housing prices have bottomed well over 16 months ago and people act like they are still going down 15% YOY.

  71. 71
    pfft says:

    By Ben @ 68:

    RE: pfft @ 67

    http://www.everythingisdesign.com/wp-content/uploads/inconceivable.jpg

    Your sky is green attitude only leads me back to my post 22 on this thread, harkening back to a classic line from The Princess Bride:

    “Bottom” You keep using that word…….

    you have a dizzying intellect.

  72. 72
    EconE says:

    RE: pfft @ 70

    Perhaps I was too subtle.

    You have 21 of the 72 comments for this thread.

    You don’t “discuss” or “converse”. You bleat.

  73. 73
    Ben says:

    RE: pfft @ 71

    Why thank you

    I chuckle every time you post, so I wanted to share that with Tim’s readers. I realized your posts are put ons and was trying just to keep up.

  74. 74
    pfft says:

    By Ben @ 73:

    RE: pfft @ 71

    Why thank you

    I chuckle every time you post, so I wanted to share that with Tim’s readers. I realized your posts are put ons and was trying just to keep up.

    actually for every single stat I said I have a source.

    corelogic prices:

    http://www.calculatedriskblog.com/2010/09/summary-for-week-ending-sept-18th.html

    the US has retraced 69% of GDP lost in the recession. it’s in the graphics on the left:

    http://www.nytimes.com/2010/09/18/business/18charts.html?scp=1&sq=in%20great%20recession%20other%20nations%20suffered%20more&st=cse

    case-shiller data is here.

    http://www.ritholtz.com/blog/wp-content/uploads/2010/09/caseshiller0913101_big.gif

    I am not messing around, those are just facts.

  75. 75
    David Losh says:

    OK, I’ll play along.

    Cash for Clunker did for car sales what the Buyers Tax Credit did for residential Real Estate. There is a lot of feel good out there.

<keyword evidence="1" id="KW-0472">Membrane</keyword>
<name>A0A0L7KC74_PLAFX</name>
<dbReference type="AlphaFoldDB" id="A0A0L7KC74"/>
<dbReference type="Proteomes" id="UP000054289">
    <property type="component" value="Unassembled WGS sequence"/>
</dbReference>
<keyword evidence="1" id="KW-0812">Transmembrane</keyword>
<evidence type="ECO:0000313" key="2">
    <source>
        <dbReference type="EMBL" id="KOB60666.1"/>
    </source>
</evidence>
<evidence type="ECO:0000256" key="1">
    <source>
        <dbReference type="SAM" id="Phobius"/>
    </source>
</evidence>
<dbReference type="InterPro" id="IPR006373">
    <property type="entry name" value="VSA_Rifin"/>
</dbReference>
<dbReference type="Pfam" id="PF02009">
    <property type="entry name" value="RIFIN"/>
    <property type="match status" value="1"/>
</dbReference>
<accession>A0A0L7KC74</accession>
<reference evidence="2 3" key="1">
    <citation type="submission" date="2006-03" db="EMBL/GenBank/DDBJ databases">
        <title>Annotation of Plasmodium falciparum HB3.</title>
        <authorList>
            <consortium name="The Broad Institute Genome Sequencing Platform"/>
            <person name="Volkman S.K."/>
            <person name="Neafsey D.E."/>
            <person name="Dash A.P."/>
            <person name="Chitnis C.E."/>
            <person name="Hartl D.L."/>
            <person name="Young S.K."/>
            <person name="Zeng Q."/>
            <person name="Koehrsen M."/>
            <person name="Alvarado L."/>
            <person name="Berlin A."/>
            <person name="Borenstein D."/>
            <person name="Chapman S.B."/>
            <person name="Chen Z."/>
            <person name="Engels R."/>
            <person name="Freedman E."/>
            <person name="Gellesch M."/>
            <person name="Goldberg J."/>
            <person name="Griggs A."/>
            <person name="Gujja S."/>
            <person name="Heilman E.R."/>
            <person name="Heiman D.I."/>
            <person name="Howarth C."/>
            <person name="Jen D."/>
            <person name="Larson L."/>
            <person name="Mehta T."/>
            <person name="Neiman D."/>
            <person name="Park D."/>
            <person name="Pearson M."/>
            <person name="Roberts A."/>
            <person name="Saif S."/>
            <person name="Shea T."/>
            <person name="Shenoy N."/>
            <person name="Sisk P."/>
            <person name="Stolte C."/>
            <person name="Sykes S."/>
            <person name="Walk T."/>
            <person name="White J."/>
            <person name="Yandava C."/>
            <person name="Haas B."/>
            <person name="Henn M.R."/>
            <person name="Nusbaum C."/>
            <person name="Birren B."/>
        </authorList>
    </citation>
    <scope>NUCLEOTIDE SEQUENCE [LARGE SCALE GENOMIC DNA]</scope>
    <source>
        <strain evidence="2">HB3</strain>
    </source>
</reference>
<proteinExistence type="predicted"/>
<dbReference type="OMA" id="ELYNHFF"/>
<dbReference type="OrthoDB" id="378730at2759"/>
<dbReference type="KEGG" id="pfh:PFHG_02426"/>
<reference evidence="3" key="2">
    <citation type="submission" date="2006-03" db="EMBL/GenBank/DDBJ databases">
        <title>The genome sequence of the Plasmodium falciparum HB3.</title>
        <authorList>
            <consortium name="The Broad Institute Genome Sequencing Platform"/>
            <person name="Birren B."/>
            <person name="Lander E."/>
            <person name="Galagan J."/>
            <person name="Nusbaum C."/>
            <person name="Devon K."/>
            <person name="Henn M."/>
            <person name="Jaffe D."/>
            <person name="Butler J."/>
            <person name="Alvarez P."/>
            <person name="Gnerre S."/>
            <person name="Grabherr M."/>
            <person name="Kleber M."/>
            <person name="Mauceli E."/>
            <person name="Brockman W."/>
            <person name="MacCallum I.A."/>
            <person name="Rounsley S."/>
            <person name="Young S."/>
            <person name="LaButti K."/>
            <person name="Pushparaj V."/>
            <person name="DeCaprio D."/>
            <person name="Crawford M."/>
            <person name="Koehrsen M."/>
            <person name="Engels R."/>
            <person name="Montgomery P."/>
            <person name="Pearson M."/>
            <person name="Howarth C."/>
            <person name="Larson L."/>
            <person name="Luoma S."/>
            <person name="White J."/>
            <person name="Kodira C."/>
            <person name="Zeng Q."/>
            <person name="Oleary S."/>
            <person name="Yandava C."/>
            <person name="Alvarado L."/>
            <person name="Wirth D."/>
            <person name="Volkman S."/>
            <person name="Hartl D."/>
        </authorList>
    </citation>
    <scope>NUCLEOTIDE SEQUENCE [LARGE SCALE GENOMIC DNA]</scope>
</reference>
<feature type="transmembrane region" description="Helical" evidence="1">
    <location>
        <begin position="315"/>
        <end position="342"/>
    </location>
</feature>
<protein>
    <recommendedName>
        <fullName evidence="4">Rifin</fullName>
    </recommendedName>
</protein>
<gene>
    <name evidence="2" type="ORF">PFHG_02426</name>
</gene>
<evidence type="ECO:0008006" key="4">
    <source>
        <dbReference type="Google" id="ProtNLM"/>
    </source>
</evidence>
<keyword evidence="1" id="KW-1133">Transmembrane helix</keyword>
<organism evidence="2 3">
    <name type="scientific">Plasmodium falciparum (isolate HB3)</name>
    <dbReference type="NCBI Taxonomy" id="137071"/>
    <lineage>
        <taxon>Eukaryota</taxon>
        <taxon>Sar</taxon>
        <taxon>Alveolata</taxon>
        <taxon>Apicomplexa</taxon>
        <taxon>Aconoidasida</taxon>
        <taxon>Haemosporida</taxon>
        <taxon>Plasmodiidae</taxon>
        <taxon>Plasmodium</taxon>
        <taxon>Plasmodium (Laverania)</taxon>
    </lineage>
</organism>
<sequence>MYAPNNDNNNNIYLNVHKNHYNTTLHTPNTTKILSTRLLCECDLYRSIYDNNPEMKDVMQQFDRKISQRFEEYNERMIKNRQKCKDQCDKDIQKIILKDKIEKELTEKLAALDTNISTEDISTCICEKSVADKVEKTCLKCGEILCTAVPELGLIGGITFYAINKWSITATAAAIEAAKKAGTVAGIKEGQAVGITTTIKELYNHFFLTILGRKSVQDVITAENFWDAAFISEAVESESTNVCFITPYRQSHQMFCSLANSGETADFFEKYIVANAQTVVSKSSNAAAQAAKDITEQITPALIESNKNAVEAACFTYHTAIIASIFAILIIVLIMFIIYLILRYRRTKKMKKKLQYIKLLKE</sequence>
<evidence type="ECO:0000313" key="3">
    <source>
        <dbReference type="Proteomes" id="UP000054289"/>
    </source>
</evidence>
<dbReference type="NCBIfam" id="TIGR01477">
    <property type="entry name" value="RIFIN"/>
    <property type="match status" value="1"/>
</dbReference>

The problem is the global economy, and the fate of the global economy. What the United States does at this point means very little to what is happening in China, or India, or Germany, or Spain. There needs to be sustainability, much more than parlor tricks.

  76. 76
    pfft says:

    By David Losh @ 75:

    What the United States does at this point means very little to what is happening in China, or India, or Germany, or Spain. There needs to be sustainability, much more than parlor tricks.

    china and germany produce goods that america buys. germany, a major world exporter, needs a strong US consumer. both india and spain need a good world economy and that includes a healthy US, a major player in the US economy.

  77. 77
    David Losh says:

    RE: pfft @ 76

    OK, now I see it. I agree we are no longer in a free fall. There are adjustments, and the economies of the world are finding a footing.

    This is however a Bubble Blog so what I see is the same things going on now as what has happened twice before. First was the technology bubble, then the Real Estate bubble.

    The underlying cause of the Real Estate bubble was credit. Debt was repackaged, and sold as security for stocks, and bonds. All of this good news you are pointing to doesn’t show a correction in the credit market place.

    Republicans are still talking like they can fix things. The Tea Party is all for throwing the bums out. Any time, any one suggests actually taking some positive steps to reduce, shore up, or pay off the debt crisis, there is a negative reaction in the markets.

    So while you feel you are showing the good news, you just keep putting up what is surely a path back to status quo, or an indication of a more sever correction of the markets.